Who We Are
Named for Eugene J. Gerber, Bishop Emeritus of Wichita, and established in recognition and appreciation of his many contributions to the Diocese of Wichita, the Gerber Institute has sought since its inception to strengthen the Catholic identity of Newman University and to promote scholarly work in the area of Catholic studies. Our aim is to foster the sort of dialogue that is, we feel, most proper to a Catholic institution of higher learning: rigorous without being rigid, respectful without being uncritical, and inclusive in both the ecumenical and the interdisciplinary senses of the word.
The Gerber Institute furthers the Mission of Newman University by promoting interdisciplinary dialogue exploring Catholic thought and practice in the diverse realms of educational, philosophical, political, social, and cultural life.
The Gerber Institute will promote intellectually rigorous discourse bringing Catholic thought and practice to bear on selected topics of public concern. The institute will engage Newman University students, faculty, and staff, as well as local and regional community members, through conferences, lectures, symposia, and other forms of programming. The inclusion of prominent scholars and public figures from a variety of disciplines and backgrounds will enhance Newman University’s reputation as a center for Catholic studies.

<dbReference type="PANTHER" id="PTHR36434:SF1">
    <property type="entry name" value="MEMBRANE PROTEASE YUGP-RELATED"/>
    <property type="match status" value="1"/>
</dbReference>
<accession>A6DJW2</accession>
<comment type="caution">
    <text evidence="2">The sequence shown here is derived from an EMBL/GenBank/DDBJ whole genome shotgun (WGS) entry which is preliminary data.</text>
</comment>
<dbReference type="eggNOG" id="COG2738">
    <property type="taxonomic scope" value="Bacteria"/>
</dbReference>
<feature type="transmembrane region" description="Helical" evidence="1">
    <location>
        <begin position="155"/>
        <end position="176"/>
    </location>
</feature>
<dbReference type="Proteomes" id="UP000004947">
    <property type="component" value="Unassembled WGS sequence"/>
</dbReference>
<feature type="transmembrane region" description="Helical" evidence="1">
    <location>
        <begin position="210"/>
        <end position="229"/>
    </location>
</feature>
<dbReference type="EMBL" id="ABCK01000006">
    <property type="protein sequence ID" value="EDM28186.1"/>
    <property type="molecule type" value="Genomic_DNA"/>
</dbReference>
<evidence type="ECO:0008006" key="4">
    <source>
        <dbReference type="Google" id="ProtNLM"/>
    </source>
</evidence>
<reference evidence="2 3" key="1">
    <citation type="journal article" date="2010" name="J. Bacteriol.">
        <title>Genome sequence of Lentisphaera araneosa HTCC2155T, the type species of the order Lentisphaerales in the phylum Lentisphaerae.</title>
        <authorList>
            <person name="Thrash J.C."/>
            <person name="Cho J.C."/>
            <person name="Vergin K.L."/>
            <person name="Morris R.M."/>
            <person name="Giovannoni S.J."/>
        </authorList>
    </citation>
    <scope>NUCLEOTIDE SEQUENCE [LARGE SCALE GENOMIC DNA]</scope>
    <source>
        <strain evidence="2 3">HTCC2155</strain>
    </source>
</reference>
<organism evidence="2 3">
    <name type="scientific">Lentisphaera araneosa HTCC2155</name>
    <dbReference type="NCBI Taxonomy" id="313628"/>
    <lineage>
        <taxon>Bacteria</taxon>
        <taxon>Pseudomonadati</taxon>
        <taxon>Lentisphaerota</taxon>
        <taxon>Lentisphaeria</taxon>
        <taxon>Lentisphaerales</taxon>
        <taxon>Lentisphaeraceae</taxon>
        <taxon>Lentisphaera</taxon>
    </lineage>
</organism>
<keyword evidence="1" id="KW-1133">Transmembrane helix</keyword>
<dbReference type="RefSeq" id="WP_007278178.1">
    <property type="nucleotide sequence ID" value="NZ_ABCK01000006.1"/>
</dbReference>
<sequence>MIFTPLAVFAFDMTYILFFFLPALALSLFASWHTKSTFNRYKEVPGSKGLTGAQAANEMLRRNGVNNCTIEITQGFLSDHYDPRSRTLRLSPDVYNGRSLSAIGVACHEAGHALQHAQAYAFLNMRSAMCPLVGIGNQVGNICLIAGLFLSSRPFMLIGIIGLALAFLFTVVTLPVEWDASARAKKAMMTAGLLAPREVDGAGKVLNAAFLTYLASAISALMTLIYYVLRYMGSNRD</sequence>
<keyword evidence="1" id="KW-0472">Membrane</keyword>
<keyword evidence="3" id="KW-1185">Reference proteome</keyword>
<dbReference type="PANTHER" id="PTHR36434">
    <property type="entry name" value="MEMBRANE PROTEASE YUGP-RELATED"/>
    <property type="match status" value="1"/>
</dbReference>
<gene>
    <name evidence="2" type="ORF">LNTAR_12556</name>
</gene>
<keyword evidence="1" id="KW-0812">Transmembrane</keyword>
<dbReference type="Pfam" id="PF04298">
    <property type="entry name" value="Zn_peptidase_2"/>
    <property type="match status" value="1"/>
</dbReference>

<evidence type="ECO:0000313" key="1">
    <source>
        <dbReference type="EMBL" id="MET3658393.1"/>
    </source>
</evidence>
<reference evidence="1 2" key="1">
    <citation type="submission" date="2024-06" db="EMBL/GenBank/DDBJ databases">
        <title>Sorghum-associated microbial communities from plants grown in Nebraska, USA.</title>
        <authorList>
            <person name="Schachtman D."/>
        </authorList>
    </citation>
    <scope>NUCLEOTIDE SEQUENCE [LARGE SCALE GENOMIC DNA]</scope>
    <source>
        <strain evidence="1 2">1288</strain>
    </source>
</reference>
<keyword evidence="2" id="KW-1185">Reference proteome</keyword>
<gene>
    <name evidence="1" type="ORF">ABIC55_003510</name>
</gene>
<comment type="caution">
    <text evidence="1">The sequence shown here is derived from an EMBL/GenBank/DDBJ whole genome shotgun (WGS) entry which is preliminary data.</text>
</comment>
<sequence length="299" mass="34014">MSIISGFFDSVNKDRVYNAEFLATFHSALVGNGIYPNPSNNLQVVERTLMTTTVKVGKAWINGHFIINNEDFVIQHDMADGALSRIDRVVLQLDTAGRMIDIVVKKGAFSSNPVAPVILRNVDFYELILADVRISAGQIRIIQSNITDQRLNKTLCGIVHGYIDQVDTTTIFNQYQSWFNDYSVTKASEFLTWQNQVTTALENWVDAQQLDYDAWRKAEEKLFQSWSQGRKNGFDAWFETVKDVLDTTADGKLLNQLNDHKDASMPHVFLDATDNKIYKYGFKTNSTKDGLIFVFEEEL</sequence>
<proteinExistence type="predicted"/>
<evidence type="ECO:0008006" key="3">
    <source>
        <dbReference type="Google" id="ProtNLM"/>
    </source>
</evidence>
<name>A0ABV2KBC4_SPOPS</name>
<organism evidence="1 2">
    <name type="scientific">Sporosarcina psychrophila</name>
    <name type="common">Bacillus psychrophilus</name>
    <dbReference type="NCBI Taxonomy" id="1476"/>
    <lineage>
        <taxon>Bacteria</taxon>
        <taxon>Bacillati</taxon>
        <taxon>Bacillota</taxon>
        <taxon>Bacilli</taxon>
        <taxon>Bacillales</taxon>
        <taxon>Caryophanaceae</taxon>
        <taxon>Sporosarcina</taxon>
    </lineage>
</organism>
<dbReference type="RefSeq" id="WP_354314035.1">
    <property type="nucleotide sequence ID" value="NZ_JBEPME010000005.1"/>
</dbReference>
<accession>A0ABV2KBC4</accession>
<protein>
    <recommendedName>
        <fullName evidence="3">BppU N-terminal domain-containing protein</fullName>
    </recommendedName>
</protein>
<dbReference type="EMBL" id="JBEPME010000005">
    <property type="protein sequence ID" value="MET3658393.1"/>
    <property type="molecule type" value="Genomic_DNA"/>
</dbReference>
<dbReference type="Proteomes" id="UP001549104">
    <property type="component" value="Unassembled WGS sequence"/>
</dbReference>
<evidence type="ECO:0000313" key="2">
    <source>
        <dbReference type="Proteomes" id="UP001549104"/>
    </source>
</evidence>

“Heal the sick” was one of Jesus’ first instructions to his disciples (Matthew 10:8), and for 2,000 years Catholics have attempted to follow the example of the Great Physician. From the healing ministry of the apostles, to the founding of the first hospitals, to modern Catholic health care systems, treating the body, mind, and spirit of the sick and suffering has been at the heart of the Church’s work. In 2017 and 2018, Gerber Institute programming will focus on issues at the intersection of Catholic tradition and health care. Exemplary issues for programming include bioethics, end-of-life care, health care access for the poor and marginalized, mental health care, rural health care and reproductive health.